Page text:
Alyse In Words

A Year of Practicing Contentment


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Just Calm

Days 98 & 99:  There has been calm.  It makes it sound as if this should be a rather boring piece of writing.  Scribbling about the placid.  When did we learn to think that drama-free equals boring?  I have been to drama.  It is not an experience that I need.  Today has a very small tale to tell:  I drove to work talking to the full moon and reciting things for which I am grateful.  I drove home talking to by daughter on nifty new earphone thingies that were an unexpected gift from a friend.  I listened to my daughter’s hard day and some of her drama.  And the thought that brought tears to my eyes was that she has a lover who understands her and cares deeply for her.  I can release some of that mommy-fear about my adult daughter’s unhappy day 1500 miles from home.  I can trust her, her girlfriend, and myself and release it. And keep my own calm.  Tonight I didn’t eat dinner.  I didn’t work on anything.  I re-filled the bird feeder and passed out dog treats.  And I did something I wouldn’t have done a while back–identified myself.  There was an email from our neighborhood chat board.  Folks were asking about the free libraries by the park, talking about what a treat they are and that they could use a paint job.  And they wanted to know who put them there.  I confessed.  It felt good and it felt connected.  No fireworks.  Just calm.


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What’s In a Name?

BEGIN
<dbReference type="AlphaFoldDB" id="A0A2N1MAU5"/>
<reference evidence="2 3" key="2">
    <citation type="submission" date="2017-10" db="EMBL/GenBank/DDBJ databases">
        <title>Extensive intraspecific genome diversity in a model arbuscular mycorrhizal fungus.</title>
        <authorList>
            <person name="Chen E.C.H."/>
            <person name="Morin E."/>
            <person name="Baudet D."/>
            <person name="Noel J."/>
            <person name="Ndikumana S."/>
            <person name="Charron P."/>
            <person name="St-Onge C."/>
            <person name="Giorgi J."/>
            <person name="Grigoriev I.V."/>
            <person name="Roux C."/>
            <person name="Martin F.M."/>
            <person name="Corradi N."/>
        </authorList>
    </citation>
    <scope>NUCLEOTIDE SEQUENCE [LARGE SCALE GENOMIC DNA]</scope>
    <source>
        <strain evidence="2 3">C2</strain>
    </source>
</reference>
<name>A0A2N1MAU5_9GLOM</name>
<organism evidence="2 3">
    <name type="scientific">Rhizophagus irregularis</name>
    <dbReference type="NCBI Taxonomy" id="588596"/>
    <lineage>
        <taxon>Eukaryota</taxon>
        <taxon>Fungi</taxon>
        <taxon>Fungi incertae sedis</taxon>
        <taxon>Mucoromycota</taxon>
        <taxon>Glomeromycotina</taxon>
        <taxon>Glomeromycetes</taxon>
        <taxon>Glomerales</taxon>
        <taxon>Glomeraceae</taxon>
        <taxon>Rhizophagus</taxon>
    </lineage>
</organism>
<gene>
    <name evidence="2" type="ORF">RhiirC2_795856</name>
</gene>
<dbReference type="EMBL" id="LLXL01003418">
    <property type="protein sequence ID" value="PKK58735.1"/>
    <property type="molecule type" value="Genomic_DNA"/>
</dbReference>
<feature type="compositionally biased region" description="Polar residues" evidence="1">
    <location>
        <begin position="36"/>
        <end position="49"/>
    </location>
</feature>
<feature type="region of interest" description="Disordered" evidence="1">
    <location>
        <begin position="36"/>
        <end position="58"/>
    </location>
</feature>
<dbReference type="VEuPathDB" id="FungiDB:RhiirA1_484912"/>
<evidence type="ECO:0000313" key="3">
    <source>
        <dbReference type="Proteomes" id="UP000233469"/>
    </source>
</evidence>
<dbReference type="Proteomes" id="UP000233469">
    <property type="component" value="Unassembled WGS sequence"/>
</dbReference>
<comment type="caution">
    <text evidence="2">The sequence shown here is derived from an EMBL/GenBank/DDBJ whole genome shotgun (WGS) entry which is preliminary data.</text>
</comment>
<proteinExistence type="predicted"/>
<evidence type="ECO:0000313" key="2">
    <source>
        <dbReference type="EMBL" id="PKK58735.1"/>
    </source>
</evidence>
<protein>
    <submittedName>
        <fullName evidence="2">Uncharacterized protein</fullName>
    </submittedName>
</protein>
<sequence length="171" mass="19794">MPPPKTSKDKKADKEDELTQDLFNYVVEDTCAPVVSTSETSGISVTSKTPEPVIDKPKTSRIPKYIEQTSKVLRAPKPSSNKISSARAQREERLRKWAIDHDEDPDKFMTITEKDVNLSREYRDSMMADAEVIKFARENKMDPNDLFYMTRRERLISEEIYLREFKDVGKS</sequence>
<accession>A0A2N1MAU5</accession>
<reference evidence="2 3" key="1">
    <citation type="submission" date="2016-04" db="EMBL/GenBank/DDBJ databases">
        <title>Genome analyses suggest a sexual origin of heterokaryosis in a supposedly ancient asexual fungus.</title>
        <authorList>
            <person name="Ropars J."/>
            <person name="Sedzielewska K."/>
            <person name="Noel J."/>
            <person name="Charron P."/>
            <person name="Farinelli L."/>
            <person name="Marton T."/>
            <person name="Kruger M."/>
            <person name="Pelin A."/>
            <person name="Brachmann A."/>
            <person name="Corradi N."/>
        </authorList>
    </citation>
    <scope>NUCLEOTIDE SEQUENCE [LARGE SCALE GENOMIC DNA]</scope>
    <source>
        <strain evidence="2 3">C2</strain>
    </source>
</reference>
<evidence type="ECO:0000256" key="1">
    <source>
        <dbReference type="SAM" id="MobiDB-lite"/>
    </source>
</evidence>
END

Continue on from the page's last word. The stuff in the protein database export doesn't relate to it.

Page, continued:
Day 97:  The other day it felt as if the world was deliberately inundating me with Qs. Every license plate in traffic was QQQ-something, There were an unusual number of Qs on my Alpha Bear board.  My son complained because he ran out of Q-tips.  It was bizarre.  Then the same thing started happening with information about authenticity, truth, and compassion.

Over the weekend I met a woman who was bright, funny, artistic and recovering from cancer.  We hit it off and had instant stories to tell one another and ideas to share.  I was able to give her ideas about some things she could do to help herself heal, tools that I had used–visualization, battle statements, paying attention about expending energy.  She seemed eager to do anything that would take her forward and shared some like information with me.  And I could not remember her name.  I struggled with it for days. Her name is a bit unusual and when I was reminded of it yesterday, there was a sharp tug on my heart and memory.  About 10 years ago I called to a close an important friendship with a person by the very same name.  This person was bright, funny, artistic, and suffering from a debilitating condition.  I pulled every tool from my toolbox and offered to help her learn to use them and pull herself from the place she was in. I tried doing things for her, asking, and stupidly, tried to fix issues for her.  It was a hard lesson.  Nobody can fix anybody.  We cannot love someone well or bully someone into a happier place in life.  Love and friendship do not conquer all. We have to want to fix our own stuff. Someone else may lend us tools or a map, but it’s up to us to put one foot in front of the other on the road to Change.  

One of the things Jean Shinoda Bolen writes about in Crones Don’t Whine is the difficulty of balancing truth and compassion.  I don’t know if I balanced those two thing well when I parted ways with this friend. I do know that my word for the year afterward was Compassion and I spent a lot of time developing a better grasp on that.  After writing here last night, I continued my slow read of Crones Don’t Whine and read the following:  Are you polite or cowardly?  Women are inclined to withhold truth from those emotionally most important to them and in doing so nurture and sustain their weakness.  (Well, ouch.)  To not want to embarrass a friend and withhold the truth does not serve her; friends tell one another the truth.  Whoever described truth as a double edged sword had a limited imagination.  Truth has as many facets and perspectives as any gem.  Have you ever noticed that gems are always presented on velvet? We touch the soft surface before the hard stone at the center.